My mom called our forestland in northern Idaho a “spot of paradise.” Mom was the first to point out a grand fir that might fall, to see a moose on the pasture, and to notice Western larch needles changing color. She passed away eight years ago, and we try to honor her by caring for our forestland. Since my brother and I live far away, all of the work falls on Dad.
In my family, we’ve talked about climate change for over thirty years. The issues that arise from climate change—extreme weather events, migration due to drought, conflict caused by land issues, and more—will force all of us to recognize climate change as the most defining issue of our epoch. It will be the issue that unites us—or destroys us. If the latter, one spot of paradise that brings one family joy won’t matter. Or will it?
By Gabrielle Roesch-McNally
Diversity is a good thing, right?
Diversity is incredibly important for a productive and resilient agrifood system. Diversity in the form of extended crop rotations can lead to greater “productivity, profitability and environmental health,” and can reduce weed, insect, and disease pressure, helping farmers cut the costs of their inputs. Diversifying the crop rotation provides financial as well as broader environmental benefits that can be experienced at the field (e.g., reduced erosion) and landscape scale (e.g., reduced water quality impairment). Greater crop diversity will also help mitigate risks associated with the impacts of global climate change, including more extreme and variable weather events, and sustained temperature and precipitation changes that will impact agricultural production. Sadly, much of the agricultural production in the U.S, even parts of the Northwest, is lacking in diversity.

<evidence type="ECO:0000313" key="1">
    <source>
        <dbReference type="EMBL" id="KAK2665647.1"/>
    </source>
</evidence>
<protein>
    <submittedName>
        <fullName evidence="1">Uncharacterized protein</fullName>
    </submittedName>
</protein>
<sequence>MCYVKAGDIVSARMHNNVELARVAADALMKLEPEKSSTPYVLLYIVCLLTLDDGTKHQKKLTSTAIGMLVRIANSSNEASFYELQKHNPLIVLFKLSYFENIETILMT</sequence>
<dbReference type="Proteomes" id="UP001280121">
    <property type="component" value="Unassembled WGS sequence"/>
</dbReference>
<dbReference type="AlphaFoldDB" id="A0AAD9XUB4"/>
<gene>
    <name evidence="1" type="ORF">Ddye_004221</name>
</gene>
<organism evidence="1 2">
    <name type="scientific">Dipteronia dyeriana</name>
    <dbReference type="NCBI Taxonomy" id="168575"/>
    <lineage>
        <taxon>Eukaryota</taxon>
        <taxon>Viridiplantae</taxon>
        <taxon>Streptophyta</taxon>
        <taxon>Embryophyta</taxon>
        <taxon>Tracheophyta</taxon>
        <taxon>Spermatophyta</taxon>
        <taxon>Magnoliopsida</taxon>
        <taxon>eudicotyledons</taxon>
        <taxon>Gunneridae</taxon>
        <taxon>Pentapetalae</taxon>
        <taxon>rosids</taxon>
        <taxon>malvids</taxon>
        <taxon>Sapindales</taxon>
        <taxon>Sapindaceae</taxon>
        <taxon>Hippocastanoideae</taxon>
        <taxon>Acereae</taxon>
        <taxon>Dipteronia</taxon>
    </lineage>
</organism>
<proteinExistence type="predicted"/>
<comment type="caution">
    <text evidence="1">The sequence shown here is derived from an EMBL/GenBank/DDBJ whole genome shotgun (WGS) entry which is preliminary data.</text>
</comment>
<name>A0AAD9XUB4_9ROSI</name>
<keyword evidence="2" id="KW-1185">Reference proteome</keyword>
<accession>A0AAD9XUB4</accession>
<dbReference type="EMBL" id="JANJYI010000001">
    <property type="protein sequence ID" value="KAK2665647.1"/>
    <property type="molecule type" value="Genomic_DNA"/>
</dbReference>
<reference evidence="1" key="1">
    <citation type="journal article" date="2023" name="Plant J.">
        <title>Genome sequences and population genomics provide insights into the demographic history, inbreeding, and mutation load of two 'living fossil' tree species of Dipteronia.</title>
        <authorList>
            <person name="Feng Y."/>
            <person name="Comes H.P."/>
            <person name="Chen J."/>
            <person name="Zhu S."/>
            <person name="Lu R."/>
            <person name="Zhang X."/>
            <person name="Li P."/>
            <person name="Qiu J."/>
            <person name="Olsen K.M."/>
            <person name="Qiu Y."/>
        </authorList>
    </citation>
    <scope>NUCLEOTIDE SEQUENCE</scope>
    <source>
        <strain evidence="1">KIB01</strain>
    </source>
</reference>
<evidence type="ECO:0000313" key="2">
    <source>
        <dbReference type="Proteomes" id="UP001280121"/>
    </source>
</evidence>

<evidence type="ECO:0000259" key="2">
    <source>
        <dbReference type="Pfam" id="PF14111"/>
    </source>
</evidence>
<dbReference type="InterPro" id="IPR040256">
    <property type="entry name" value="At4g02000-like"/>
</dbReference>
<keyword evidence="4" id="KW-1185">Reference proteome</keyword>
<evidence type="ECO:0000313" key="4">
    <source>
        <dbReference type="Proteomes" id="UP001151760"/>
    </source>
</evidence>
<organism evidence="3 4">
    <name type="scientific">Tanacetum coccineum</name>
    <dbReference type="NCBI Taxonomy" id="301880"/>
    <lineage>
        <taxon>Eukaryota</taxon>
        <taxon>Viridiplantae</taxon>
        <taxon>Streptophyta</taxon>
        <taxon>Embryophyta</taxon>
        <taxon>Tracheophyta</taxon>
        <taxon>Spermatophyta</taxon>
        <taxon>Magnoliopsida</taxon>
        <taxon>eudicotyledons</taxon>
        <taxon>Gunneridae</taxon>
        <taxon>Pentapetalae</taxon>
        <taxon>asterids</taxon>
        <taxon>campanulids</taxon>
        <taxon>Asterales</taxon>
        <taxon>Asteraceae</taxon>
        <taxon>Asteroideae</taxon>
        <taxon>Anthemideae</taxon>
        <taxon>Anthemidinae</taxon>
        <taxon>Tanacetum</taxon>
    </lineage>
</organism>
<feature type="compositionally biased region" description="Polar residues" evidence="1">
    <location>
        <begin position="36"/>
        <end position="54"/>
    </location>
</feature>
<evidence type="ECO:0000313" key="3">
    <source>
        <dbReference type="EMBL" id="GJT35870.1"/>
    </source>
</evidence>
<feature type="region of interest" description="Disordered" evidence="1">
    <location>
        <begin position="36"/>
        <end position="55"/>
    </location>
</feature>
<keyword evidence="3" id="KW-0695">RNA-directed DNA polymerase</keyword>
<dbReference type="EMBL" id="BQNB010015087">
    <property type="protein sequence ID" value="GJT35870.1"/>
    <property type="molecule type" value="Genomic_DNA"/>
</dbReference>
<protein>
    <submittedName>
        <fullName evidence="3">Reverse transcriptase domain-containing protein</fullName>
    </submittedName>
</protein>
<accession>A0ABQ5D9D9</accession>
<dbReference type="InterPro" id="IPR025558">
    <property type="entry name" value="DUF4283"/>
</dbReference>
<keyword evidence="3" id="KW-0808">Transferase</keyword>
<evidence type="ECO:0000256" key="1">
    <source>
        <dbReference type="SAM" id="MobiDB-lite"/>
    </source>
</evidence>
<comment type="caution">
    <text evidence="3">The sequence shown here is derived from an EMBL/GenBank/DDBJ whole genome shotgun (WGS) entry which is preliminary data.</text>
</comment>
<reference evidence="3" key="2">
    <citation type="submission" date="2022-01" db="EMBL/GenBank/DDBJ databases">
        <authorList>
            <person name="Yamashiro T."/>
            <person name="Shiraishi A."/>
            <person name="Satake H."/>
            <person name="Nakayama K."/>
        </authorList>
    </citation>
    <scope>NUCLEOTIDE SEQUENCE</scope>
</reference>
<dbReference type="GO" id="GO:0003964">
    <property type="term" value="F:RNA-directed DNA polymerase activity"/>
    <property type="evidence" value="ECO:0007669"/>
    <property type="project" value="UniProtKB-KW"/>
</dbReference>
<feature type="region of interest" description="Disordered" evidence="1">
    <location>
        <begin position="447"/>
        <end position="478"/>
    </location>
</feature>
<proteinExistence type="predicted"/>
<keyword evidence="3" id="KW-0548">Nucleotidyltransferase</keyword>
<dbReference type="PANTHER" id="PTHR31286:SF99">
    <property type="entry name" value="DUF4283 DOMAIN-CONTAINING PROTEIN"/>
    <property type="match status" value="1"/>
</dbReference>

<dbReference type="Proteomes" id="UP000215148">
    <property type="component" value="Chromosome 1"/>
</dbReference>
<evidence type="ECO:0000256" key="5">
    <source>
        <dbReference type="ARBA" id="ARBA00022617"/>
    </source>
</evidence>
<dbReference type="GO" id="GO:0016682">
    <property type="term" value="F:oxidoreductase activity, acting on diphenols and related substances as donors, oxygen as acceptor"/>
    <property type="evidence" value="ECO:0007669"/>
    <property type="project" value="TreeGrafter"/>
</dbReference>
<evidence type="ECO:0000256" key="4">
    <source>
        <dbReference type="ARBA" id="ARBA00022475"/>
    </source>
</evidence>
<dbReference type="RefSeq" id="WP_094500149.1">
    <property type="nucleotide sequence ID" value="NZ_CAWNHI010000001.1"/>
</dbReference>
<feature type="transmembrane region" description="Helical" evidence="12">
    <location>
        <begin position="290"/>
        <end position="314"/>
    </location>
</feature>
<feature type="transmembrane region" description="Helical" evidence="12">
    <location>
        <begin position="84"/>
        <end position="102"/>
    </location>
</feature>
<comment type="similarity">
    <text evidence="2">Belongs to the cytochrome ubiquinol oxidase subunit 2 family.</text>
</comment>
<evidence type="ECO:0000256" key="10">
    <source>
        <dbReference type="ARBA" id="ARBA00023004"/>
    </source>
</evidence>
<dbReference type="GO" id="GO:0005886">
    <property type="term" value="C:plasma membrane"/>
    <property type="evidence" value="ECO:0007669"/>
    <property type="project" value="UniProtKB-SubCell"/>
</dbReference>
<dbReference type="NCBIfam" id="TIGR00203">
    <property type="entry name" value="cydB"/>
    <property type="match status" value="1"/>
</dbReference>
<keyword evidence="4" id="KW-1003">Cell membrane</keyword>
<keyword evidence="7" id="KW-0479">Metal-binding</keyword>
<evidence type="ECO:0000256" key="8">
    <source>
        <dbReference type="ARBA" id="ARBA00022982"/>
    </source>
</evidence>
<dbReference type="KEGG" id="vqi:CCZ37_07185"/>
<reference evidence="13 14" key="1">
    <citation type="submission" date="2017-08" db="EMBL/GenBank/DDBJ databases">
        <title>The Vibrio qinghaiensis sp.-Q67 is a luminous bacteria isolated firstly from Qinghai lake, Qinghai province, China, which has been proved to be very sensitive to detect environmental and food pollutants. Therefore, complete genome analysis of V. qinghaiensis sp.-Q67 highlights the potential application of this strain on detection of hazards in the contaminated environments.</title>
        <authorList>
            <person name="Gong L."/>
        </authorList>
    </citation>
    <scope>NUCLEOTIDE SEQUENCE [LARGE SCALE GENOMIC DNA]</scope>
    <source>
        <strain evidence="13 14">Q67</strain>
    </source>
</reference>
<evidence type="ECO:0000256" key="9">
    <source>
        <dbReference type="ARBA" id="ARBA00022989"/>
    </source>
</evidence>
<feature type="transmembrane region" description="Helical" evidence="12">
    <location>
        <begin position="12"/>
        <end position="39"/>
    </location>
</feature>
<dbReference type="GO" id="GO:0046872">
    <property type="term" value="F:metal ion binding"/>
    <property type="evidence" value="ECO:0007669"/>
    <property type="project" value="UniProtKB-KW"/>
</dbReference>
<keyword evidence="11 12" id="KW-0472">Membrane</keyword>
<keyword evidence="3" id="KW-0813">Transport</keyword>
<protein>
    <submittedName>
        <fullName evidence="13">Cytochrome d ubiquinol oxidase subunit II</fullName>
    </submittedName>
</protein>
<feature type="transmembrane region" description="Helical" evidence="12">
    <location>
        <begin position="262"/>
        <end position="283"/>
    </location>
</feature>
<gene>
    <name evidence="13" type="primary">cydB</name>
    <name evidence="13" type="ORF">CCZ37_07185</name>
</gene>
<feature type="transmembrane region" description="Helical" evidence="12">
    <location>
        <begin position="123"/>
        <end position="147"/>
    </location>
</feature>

Diversity is a key ingredient in building a more resilient agroecosystem, so why are so few farmers implementing diverse crop rotations?
By: Lauren Parker
Could Northwest growers have an opportunity to cultivate potentially displaced California almonds in the future? Photo: Flickr user Nicholas D under CC BY-NC 2.0.
California cultivates roughly two-thirds of the nation’s fruit and nut crops, including virtually 100% of the US almond supply. Growing demand and high profit-per-acre have driven a doubling in almond acreage in the Golden State since 1995, including a nearly 100,000-acre increase in almond plantations between 2011 and 2015, despite that period coinciding with the most severe drought in the state in a millennium.